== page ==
Instant runoffs will save time, money, irritation
Don’t you get frustrated when an election campaign that seemed to be ending just goes on and on?
You’re tired of the TV ads, the candidates are tired of traveling and giving speeches, and the campaign volunteers are just plain tired. Worst of all, you suspect it doesn’t have to be this way.
I’m not talking about just the Clinton-Obama race — the complexity of the presidential primary system is in a category of its own. I’m talking about our local nonpartisan races that may or may not end with the primary election in May, depending on whether any candidate gets a majority of the votes.
And so we have the competition between Kitty Piercy and Jim Torrey for mayor of Eugene, and the race between Bobby Green and Rob Handy for the North Eugene county Commission seat. In each case, with a shift of just 1.5 percent of the vote the race would now be over.
Instead, these races will now drag out another half a year until the general election in November.
Some might be tempted to blame the couple of “minor” candidates in each race, each of whom had next to no prospect of winning but still collected enough votes to keep either of the two “major” candidates from getting a majority. But this blame would be totally misplaced — they earned their votes fair and square, and have as much right to run for office as any other citizen.
No, the blame should be placed squarely on our electoral system. And your suspicion was correct — it doesn’t have to be this way.
Our electoral system was not carved in stone and handed down to us from George Washington and friends; it has evolved over time and been changed when necessary.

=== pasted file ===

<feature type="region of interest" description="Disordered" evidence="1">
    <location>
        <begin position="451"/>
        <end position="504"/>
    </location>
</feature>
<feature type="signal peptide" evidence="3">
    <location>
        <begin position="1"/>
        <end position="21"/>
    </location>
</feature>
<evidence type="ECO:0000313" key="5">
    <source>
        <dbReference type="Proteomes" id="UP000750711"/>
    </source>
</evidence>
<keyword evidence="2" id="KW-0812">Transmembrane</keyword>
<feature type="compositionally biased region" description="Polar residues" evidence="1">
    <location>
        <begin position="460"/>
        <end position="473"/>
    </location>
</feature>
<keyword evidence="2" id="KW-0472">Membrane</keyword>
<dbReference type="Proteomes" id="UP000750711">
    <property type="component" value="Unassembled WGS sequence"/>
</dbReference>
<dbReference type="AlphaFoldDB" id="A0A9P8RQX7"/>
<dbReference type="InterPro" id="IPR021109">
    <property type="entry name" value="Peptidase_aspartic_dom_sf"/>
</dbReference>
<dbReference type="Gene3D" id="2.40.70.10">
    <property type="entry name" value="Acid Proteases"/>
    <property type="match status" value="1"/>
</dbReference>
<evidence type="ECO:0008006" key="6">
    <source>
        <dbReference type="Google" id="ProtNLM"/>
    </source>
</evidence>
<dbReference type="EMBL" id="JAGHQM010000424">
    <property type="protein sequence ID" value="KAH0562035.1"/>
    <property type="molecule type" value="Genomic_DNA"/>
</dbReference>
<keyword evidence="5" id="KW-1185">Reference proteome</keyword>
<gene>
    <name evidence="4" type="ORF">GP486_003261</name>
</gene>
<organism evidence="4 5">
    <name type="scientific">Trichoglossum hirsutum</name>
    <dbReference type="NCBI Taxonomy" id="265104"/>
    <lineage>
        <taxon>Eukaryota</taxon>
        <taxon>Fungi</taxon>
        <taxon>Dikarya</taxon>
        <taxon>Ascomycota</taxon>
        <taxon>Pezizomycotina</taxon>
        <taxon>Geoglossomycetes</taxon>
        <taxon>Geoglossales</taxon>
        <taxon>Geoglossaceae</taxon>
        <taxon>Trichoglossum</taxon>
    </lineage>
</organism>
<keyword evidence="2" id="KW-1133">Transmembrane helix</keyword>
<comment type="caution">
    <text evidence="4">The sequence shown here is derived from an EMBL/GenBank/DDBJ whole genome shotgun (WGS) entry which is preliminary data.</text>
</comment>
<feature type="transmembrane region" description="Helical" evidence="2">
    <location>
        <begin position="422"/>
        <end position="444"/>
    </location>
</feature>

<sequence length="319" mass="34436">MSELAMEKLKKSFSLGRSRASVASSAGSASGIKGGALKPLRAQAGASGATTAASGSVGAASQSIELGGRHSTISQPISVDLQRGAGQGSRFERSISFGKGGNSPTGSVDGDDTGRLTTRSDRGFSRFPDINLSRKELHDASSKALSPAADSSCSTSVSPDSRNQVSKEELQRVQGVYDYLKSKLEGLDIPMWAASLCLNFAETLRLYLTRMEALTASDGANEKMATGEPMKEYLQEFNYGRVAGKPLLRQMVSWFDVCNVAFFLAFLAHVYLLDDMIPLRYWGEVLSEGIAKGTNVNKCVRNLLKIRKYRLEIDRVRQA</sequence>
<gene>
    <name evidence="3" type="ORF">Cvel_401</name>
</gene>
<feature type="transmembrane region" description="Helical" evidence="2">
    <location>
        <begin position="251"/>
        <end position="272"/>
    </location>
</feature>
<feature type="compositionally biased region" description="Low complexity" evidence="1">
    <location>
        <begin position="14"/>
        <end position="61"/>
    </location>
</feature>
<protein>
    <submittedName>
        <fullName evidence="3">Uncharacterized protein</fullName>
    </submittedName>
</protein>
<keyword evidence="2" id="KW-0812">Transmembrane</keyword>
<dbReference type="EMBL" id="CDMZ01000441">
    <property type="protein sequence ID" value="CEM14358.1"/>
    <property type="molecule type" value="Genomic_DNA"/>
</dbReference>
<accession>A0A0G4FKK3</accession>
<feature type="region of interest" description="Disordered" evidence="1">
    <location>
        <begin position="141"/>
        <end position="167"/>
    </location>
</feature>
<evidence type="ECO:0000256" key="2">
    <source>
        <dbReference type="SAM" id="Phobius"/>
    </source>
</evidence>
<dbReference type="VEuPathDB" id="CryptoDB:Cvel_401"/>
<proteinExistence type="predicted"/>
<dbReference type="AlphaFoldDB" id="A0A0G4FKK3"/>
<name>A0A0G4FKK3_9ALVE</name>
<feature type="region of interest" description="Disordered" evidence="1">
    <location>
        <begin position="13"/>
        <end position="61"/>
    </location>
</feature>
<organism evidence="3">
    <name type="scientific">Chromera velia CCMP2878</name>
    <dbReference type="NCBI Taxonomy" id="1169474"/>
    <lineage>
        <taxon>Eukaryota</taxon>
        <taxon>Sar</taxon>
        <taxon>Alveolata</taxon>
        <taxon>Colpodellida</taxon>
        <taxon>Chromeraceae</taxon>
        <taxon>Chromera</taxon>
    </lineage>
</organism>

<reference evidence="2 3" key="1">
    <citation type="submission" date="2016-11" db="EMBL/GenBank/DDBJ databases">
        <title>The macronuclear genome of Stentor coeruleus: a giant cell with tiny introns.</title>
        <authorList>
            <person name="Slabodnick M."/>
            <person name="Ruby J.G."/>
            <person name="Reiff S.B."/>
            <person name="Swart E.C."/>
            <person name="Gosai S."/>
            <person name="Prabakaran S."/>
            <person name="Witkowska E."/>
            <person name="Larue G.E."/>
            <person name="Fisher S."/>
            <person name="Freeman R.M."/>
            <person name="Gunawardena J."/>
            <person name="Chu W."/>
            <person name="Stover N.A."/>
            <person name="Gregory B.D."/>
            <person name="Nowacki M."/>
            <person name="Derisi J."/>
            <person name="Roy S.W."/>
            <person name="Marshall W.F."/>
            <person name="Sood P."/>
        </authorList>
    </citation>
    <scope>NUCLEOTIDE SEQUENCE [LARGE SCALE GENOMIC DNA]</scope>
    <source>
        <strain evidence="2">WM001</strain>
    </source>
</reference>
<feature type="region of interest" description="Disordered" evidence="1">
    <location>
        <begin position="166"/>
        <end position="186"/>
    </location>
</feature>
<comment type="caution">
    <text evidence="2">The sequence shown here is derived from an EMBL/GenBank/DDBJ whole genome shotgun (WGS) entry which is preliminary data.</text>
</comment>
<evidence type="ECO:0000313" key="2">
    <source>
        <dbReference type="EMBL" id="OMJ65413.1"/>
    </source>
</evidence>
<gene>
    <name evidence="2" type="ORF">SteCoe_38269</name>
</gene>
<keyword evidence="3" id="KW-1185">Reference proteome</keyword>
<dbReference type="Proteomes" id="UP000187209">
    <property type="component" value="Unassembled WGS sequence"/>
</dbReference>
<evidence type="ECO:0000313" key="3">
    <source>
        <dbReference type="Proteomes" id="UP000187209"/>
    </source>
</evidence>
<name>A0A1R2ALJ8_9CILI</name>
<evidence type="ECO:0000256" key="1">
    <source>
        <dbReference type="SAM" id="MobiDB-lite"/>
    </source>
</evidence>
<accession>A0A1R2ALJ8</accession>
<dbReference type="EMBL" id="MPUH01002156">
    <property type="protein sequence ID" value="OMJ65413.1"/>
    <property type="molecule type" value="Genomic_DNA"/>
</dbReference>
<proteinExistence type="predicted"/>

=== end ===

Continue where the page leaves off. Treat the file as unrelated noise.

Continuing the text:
In my opinion it is now necessary to change it again. The solution to this problem and a host of others is actually to be found in an unused section of the Oregon Constitution, Section 16 of Article II: “Provision may be made by law for the voter’s direct or indirect expression of his first, second or additional choices among the candidates for any office.”
Voters could be given the option of ranking candidates in order of preference, for example: My first choice is candidate C, my second choice is candidate A, and my third choice is candidate D. This is called preferential voting, more commonly known in the United States as instant runoff voting. If no candidate gets a majority of votes — as happened in the Piercy-Torrey and Green-Handy races — then the candidate with the least votes is eliminated and the results are recalculated using each voter’s top choice among the remaining candidates.
That is why preferential voting is called “instant runoff” — because you don’t have to have a second election, with all of the additional costs of time, energy, money and patience involved.
The choice of a majority of voters is settled in one election, after one campaign; we need not go through the processing of campaigning and voting a second time.
IRV was invented in Britain and America but has been used most extensively in Australia, where it was first implemented a century ago. A movement to institute IRV in the United States has been spreading over the past two decades, and a host of cities and counties in various states have voted to adopt it. Judging by those that have implemented it (notably San Francisco), it works fine and the voters love it.
Not least among its several advantages over our current system is that IRV opens up the political system by freeing potential candidates from the “spoiler” accusation and voters from the “wasted vote” worry. If you really like what you hear from one of those “minor” candidates, you can support her or him without feeling like you are hurting the “major” candidate you prefer — just make the latter your second choice.
Imagine doing without the May primary election for our local races, and enduring just one campaign season before the general election in November. Imagine having the option of ranking the candidates in the order of your preference. Imagine being able to take candidates seriously if they have good ideas but not much money or name recognition.
All of this is possible, if we bring instant runoff voting to Lane County elections.
Alan F. Zundel of Eugene is a former political science professor at the University of Nevada — Las Vegas and the president of a new local group, IRV-Lane County (www.irv-lane.org).